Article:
Want to welcome a cuddly kitten into your home?


The effort to control farrow cats in Newton has produced a cluster of kittens eligible for foster homes, Angie Martin told Newton City Council members during its July 21 meeting. In addition, the effort to trap and sterilize mature cats has produced some feline adoptions. Of course, not all farrow cats make good pets.


"Not every animal can be rehomed," Martin cautioned. She said a partnership with area veterinarian clinics has produced spa or neutering for 240 cats so far in the community over the past year, which could put a brake on the cat population boom.


When first proposed last year, the farrow cat program was mistaken for a cat killing program. Martin said a year later, the community is accepting of the effort since it is a humane way to control the cat population.


Newton Mayor Mark Bolander mentioned the issue of residents feeding the stray cats that adds to the cat count. Martin said leaving out a bowls or food or water is reasonable but dumping out piles of food in yards produces a double-edged problem. For one, it turns stray cats away from killing or chasing away rodents, and the overabundance of food outside can draw wild animals, including vermin.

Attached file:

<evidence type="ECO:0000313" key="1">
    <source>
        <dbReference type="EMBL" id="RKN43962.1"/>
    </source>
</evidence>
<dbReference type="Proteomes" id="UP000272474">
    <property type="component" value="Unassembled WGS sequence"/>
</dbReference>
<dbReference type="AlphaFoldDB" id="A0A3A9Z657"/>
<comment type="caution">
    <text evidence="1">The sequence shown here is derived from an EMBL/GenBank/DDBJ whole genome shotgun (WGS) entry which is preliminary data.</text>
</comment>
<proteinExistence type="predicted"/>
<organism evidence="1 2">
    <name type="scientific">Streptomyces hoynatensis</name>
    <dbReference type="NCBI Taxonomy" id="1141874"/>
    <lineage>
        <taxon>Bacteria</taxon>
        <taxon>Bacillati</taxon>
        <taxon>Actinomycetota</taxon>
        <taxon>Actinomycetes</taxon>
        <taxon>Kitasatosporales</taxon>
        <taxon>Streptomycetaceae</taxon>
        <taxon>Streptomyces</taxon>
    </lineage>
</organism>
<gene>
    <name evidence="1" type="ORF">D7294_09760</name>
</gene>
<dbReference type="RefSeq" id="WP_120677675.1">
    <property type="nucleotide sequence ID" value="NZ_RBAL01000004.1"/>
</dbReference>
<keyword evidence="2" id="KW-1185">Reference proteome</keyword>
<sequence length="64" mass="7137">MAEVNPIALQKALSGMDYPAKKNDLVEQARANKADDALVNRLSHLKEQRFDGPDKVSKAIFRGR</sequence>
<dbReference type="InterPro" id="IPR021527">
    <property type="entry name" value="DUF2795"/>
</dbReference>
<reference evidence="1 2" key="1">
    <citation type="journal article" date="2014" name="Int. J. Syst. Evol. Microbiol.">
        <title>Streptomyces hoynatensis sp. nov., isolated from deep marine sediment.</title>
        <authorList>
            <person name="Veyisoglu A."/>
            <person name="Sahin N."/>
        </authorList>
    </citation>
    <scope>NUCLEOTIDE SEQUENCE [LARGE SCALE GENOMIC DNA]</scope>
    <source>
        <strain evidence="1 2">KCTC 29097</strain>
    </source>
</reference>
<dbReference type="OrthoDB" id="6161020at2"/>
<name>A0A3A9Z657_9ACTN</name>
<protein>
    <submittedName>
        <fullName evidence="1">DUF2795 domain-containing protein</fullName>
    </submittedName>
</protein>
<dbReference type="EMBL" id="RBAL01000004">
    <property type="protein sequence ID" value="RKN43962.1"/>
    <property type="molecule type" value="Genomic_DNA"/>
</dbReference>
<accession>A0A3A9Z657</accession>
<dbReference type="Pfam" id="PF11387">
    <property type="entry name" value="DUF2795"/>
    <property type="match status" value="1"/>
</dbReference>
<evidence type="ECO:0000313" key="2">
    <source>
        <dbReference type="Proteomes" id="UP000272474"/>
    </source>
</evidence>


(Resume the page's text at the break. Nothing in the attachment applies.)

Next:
Another problem adding to the cat populations is dumping of unwanted cats in town. That produces more stray kittens and the farrow cat cycle continues with more meows in neighborhoods. Martin said that and other factors are why the farrow cat effort will continue in Newton.